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Mutations in NOTCH1 cause an early developmental defect in the aortic valve

by Medindia Content Team on  July 18, 2005 at 2:46 PM General Health News   - G J E 4
Mutations in NOTCH1 cause an early developmental defect in the aortic valve
Dr. Srivastava and his colleagues of UT Southwestern Medical Center of Dallas discovered that the mutation in a gene NOTCH1 is responsible for aortic valve disease. Aortic valve disease is a common heart birth defect which causes adult heart disease.
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The study was done in five generations of a Dallas family; the researchers studied the DNA mutations in all the 11 members of the family who were affected by aortic heart disease. The patients had severe calcium buildup on their heart valves and these valves were replaced. All the family members with the heart disease had mutations in the NOTCH1 gene.

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Aortic valve disease occurs in 1% to 2% of world population. The normal aortic valve is made up of three leaflets or flaps of tissues that open and close to allow flow of blood through the valve in one direction. The aortic valve is located between the left ventricle, or lower chamber of the heart, and the largest artery, the aorta. The left ventricle pumps oxygen-rich blood into the aorta, which carries blood to the brain and the rest of the body. These patients with mutations has only two valve leaflets, this defect is called bicuspid aortic valve, and this condition is called as aortic valve stenosis, which causes narrowing of the passage for the blood flow.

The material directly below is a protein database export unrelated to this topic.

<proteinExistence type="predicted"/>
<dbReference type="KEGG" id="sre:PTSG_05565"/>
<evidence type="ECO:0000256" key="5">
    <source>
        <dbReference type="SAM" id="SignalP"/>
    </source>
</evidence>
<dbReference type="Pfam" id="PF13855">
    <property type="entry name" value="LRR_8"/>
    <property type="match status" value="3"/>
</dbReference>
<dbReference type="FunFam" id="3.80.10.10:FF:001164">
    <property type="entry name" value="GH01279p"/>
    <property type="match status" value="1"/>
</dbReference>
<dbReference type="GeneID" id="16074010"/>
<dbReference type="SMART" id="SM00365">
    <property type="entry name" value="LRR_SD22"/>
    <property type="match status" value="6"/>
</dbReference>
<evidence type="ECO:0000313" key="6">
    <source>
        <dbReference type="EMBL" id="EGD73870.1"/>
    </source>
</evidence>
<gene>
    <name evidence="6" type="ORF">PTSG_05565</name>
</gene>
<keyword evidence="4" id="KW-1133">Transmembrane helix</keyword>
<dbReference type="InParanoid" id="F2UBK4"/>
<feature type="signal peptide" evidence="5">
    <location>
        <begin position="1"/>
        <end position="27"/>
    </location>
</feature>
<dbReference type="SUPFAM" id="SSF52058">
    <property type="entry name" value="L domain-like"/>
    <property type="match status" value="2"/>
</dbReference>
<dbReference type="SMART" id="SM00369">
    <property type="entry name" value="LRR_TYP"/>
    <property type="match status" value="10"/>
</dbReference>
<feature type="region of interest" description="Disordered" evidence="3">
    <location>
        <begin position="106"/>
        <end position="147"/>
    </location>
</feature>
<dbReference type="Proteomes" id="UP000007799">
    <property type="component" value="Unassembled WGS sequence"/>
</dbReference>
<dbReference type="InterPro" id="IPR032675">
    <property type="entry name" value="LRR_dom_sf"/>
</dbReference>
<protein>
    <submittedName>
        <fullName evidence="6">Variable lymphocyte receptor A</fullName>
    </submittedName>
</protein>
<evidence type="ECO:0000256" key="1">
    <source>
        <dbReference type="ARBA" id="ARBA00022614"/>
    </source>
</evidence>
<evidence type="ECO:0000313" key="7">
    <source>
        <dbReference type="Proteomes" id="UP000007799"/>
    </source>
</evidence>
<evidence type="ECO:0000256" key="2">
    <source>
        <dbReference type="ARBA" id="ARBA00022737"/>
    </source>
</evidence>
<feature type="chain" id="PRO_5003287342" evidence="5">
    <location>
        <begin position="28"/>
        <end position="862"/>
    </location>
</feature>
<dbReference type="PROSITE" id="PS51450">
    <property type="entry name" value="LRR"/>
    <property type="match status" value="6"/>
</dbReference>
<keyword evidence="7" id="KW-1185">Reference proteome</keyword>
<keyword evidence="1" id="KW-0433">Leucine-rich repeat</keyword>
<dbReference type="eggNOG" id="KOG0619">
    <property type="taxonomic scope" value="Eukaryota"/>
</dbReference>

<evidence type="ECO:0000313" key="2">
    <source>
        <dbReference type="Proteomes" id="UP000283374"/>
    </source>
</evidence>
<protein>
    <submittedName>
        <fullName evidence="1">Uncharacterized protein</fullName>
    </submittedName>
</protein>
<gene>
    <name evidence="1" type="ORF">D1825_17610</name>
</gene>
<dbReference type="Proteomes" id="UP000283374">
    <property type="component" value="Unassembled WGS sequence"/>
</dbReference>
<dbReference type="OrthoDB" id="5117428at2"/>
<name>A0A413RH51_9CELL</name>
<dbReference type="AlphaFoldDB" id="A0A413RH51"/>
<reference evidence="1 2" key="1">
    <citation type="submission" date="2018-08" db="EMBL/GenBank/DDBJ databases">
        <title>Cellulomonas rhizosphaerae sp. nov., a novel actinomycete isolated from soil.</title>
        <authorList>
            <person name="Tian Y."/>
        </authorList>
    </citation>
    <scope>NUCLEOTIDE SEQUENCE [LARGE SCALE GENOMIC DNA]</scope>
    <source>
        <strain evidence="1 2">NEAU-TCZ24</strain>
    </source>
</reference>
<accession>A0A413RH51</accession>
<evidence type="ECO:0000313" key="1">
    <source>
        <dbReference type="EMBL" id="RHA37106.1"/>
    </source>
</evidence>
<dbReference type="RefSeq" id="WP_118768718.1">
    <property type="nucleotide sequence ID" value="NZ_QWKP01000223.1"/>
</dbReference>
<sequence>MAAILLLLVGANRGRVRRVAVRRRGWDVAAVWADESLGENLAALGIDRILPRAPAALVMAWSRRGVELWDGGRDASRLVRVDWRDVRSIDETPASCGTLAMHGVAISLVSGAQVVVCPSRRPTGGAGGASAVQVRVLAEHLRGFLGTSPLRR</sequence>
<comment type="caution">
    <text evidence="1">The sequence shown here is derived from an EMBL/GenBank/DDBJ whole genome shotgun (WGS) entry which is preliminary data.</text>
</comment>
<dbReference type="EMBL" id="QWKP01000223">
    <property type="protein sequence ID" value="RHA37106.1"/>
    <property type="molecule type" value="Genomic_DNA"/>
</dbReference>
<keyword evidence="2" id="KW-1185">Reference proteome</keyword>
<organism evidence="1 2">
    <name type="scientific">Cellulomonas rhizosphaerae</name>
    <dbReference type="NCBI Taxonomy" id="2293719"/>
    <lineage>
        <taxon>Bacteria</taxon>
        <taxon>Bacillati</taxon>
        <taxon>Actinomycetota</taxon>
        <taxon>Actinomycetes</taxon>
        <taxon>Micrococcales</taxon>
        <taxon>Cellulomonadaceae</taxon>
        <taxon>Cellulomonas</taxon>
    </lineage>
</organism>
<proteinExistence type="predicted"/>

"We know that aortic valve problems cause those deaths, so we think NOTCH1 mutations are likely the cause of some cases of hypoplastic left heart syndrome as well," said Dr. Srivastava. "Our work suggests that calcification of the aortic valve may be a manifestation of a mutation in NOTCH1 or related genes," Dr. Garg said. More studies his to be carried out to find the mechanism of NOTCH1 gene mutation to develop therapeutic agents for aortic valve disease. "Because of these families, we found that the NOTCH1 protein normally shuts down factors that control bone development, and this may provide clues for understanding why tissues become abnormally calcified in the setting of disease," Dr. Srivastava said.

A second, smaller family in San Diego afflicted with the heart disorder also had members with a second mutation in the same gene, providing convincing evidence that the researchers had found the genetic link to aortic heart disease, said Dr. Vidu Garg, assistant professor of pediatrics and molecular biology and lead author of the study.

Children's with aortic valve defects develop early calcification of their aortic valves which leads to severe heart disease in their adulthood. Aortic valve disease is the third most common cause of heart disease in adults. Due to severe calcification, the leaflets do not open normally which stops the proper supplying of blood to other parts of the body leading to replacement of the valves.
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